Judgement due in Pakistan Drone Victims’ case
May 8, 2013
A Pakistan court will tomorrow (9 May) hand down judgement in a case brought against the country’s government by victims of US drone strikes.
The victims are asking the Peshawar High Court to order Pakistan’s government to take measures to protect the people of the Federally Administered Tribal Areas (FATA) – which bear the brunt of the strikes – against attacks by the CIA’s robotic aircraft.The case is being heard by Chief Justice Dost Muhammad, who has previously noted that the strikes are a violation of Pakistan’s sovereignty, and any consent for them which may have been granted in the past by President Musharaf would have been both illegal and unconstitutional.
The case was filed by legal charity the Foundation for Fundamental Rights (FFR) on behalf of the civilian victims of a 17 March 2011 drone strike which hit a local meeting convened to resolve a chromite mining dispute in Datta Khel. The strike killed more than 50 people attending the meeting or ‘jirga.’The petitioners are also seeking orders for Pakistan’s Government to take up their case for compensation in international forums including the UN Security Council and the International Court of Justice (ICJ).
Shahzad Akbar, lawyer for victims in the case and Reprieve legal fellow in Pakistan said: “The victims of drone strikes in Pakistan have come a long way seeking justice from the courts and this decision will definitely provide some solace to their wounds. Drone strikes are illegal and counter-productive and the Pakistani government has failed its citizens in safeguarding their right to life. We are very hopeful that the court will finally provide some respite to the victims of the drone strike of 17th March and all others that have been wronged by the continuous denial of their fundamental right to life.”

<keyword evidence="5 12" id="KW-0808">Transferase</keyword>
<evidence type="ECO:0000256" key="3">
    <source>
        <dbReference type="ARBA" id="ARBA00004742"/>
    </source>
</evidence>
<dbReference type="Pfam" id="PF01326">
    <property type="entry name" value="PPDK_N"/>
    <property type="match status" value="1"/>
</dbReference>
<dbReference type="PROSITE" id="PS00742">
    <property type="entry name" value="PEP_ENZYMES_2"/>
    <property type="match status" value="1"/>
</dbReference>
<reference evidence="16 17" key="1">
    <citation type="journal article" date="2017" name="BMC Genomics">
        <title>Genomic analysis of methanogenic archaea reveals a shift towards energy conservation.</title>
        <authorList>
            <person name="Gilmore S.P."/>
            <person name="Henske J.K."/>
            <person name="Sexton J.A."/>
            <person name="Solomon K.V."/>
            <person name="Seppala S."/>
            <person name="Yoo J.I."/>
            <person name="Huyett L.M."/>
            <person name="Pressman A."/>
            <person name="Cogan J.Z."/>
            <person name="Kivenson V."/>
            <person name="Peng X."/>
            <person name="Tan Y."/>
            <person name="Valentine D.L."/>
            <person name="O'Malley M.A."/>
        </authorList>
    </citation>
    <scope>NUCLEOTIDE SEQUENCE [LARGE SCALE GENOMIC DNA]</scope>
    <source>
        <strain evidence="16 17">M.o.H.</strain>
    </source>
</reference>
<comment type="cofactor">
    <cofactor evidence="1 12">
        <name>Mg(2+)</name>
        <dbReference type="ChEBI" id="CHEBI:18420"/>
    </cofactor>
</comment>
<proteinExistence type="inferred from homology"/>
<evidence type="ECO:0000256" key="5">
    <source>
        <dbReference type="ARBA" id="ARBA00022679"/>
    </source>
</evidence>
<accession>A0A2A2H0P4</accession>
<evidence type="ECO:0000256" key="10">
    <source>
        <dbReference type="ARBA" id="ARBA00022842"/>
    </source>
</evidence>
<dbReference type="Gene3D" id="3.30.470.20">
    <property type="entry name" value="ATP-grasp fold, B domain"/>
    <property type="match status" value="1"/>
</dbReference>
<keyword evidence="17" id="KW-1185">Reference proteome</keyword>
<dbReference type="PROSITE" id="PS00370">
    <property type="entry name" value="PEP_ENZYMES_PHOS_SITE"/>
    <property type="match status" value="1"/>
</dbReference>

Reprieve’s Director Clive Stafford Smith said: “We hope that this case will finally secure some justice for the victims of drone strikes. It must also put an end to the absurd idea that a government can consent to the murder of its own citizens by another state. For too long the CIA’s drones campaign has lurked in the shadows, both legally and morally – this case will help pull it out into the light.”
Notes to editors
1. For further information, please contact Donald Campbell or Clemency Wells in Reprieve’s press office: +44 (0) 207 553 8166 / firstname.lastname@example.org / email@example.com
2. Foundation for Fundamental Rights is a legal charity, working towards the advancement, protection and enforcement of fundamental human rights given to the citizens of Pakistan and guaranteed under the Constitution of Pakistan. For any further information please contact: Mariam Kazilbash email:firstname.lastname@example.org
3. Reprieve, a legal action charity, uses the law to enforce the human rights of prisoners, from death row to Guantánamo Bay. Reprieve investigates, litigates and educates, working on the frontline, to provide legal support to prisoners unable to pay for it themselves. Reprieve promotes the rule of law around the world, securing each person’s right to a fair trial and saving lives. Clive Stafford Smith is the founder of Reprieve and has spent 25 years working on behalf of people facing the death penalty in the USA.
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